What does this mean for our students? It means helping them see the process, helping them to visualize distractions and process how to overcome them. It means teaching them that if they have done the work and can honestly say they gave their very best effort on something, the end result doesn’t matter. If the goal is an A, and the student gets a B are they a failure because they didn’t attain their goal? If the goal is the most important thing, then yes, they might feel they aren’t cut out for this, they gave their all and the result was disappointing. “I studied all night long and I only got a B”. But the student who gave their all on the process recognizes the B doesn’t matter because the journey IS the end result! 
    
All processes need analysis and tweaking. We need to show the students how to do this as well. It means helping them analyze their process to look for places where gaps exist. Did they really spend 4 hours studying? Or were they sitting at their desk for 4 hours, but half of it was really spent on their phone? Their studying process might need to change. Turn the phone off and read for 10 minutes. If that is too long, read for 5 minutes. Then look at the phone for 3 minutes. If flash cards don’t work, find a different process. The student who struggles to read could watch a video, or listen to directions. Continually tweak the process.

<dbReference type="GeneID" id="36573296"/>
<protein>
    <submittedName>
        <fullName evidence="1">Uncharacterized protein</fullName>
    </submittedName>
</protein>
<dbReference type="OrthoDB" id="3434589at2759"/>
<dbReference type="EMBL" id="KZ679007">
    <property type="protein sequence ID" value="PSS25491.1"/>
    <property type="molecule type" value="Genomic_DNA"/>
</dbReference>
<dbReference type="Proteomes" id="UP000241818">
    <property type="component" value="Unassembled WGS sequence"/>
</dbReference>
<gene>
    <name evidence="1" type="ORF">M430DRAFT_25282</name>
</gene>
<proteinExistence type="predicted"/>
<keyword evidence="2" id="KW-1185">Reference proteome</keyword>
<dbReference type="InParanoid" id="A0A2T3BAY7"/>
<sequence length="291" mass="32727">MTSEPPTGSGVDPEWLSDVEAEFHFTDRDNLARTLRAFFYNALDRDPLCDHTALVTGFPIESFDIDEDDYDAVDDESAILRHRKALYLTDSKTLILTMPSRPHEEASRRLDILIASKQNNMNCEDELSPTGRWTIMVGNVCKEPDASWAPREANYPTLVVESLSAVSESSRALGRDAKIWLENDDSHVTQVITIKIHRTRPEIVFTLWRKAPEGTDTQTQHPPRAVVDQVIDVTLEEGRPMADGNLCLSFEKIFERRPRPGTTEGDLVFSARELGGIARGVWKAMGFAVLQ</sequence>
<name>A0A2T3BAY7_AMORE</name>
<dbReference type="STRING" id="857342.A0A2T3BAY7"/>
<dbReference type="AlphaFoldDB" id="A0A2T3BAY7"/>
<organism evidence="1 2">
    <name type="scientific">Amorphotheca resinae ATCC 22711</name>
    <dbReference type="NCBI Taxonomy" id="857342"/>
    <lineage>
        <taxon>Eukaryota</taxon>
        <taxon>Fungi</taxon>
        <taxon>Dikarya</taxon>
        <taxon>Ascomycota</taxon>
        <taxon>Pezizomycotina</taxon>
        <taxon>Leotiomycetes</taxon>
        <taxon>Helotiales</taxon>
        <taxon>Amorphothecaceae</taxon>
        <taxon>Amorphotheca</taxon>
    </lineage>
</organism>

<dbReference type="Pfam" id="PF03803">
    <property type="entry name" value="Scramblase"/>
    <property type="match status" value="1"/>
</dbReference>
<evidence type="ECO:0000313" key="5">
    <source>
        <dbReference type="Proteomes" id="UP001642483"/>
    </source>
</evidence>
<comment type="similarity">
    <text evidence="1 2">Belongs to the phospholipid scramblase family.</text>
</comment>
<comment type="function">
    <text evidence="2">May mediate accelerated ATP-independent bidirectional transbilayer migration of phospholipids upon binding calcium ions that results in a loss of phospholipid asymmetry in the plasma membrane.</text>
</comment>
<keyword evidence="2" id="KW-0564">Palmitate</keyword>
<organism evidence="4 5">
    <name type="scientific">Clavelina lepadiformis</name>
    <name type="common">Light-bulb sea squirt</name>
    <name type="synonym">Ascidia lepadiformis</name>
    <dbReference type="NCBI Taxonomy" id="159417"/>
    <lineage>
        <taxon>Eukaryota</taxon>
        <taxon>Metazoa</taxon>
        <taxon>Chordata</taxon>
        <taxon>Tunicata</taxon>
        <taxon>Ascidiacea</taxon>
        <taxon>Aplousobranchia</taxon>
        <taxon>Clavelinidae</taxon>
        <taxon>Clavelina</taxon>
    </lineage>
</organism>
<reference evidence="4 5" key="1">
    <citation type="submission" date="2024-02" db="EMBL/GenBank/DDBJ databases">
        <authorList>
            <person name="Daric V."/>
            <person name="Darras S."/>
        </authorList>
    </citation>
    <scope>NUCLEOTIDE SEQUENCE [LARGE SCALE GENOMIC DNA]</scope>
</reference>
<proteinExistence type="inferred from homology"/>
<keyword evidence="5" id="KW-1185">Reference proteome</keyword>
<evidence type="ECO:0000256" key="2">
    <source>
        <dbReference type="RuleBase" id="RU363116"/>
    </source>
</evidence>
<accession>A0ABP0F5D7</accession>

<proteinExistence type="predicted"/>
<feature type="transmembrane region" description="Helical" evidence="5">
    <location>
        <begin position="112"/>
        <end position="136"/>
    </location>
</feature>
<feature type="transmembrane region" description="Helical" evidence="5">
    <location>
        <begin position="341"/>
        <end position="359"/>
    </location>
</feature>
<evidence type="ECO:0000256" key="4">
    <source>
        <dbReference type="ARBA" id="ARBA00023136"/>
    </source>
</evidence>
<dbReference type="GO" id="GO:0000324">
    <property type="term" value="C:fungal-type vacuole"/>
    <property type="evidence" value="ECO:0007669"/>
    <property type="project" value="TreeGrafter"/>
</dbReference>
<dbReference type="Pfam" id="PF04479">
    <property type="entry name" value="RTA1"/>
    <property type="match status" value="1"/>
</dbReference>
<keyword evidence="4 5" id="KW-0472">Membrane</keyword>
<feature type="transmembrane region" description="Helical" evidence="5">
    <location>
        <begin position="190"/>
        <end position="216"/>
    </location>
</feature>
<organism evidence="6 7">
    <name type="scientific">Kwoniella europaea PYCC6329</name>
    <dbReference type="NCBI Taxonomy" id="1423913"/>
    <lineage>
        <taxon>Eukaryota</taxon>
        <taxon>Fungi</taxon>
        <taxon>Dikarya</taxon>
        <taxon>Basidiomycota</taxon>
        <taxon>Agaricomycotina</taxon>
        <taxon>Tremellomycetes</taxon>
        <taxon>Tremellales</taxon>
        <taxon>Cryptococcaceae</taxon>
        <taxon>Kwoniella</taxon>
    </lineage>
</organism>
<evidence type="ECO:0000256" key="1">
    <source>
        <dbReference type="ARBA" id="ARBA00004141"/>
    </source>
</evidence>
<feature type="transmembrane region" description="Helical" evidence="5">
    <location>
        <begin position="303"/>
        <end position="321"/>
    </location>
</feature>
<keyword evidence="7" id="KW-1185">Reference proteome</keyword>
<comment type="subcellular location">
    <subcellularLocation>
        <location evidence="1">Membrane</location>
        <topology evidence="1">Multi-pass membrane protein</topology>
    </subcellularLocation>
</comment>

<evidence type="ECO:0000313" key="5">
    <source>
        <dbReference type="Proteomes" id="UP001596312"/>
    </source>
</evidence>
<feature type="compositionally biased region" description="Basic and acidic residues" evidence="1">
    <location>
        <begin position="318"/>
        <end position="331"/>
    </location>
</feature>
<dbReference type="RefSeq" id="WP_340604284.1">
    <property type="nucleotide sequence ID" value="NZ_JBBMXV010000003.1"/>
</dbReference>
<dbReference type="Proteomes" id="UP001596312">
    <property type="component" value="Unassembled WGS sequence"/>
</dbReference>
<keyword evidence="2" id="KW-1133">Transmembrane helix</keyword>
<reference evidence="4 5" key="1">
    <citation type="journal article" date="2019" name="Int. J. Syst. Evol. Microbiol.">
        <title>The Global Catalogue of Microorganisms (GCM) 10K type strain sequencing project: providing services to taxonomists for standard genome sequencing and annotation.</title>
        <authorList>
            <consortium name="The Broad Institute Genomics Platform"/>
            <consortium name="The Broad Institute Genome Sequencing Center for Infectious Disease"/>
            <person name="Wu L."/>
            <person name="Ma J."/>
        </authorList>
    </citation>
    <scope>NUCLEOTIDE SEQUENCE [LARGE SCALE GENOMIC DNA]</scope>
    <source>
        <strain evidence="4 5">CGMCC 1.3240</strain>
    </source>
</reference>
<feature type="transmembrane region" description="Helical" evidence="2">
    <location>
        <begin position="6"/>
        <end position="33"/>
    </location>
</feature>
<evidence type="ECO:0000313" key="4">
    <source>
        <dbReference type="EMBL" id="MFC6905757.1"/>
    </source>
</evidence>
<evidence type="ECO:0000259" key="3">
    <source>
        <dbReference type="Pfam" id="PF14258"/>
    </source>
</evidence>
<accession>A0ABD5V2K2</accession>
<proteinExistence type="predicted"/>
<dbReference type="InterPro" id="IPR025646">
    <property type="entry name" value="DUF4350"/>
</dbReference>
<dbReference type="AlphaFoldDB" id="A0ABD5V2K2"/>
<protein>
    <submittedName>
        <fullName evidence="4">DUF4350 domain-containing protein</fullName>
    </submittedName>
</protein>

Find happiness in the discovery and implementation of the process. It’s a mindset shift for most people; it was a huge mindset shift for me as well. But I’m happier as a result. The process will lead to happiness, not the goal. This shift in mindset allowed me to remain calm in the face of uncertainty. OSU says “move everything online”. Old me would panic, come up with reasons I cannot. New me acknowledges this is difficult and indeed might even suck, but it is what it is. I will not be swayed by distractions on the goal to learning/teaching. What is the process now? What are the steps. Find the process. 
    
Like everything humans do, this takes practice and practice takes time. Practice on the little things. One assignment, one project, one small distraction. Recognize a lifetime of mental thoughts and reactions won’t change overnight. But learning to weaponize the mind builds mental fortitude, something a lot of folks lack. It is NOT ignoring feelings and emotions. It is acknowledging them, and even in the face of uncertainty, unhappiness, etc finding the process to get things done. Loving this process is success, not the end result. 
    
 "Happiness is not found on the other side of achievement. (We need) to find happiness/fulfillment in the process of chasing that goal. The chase to betterment itself is what we should be striving for." Ben Bergeron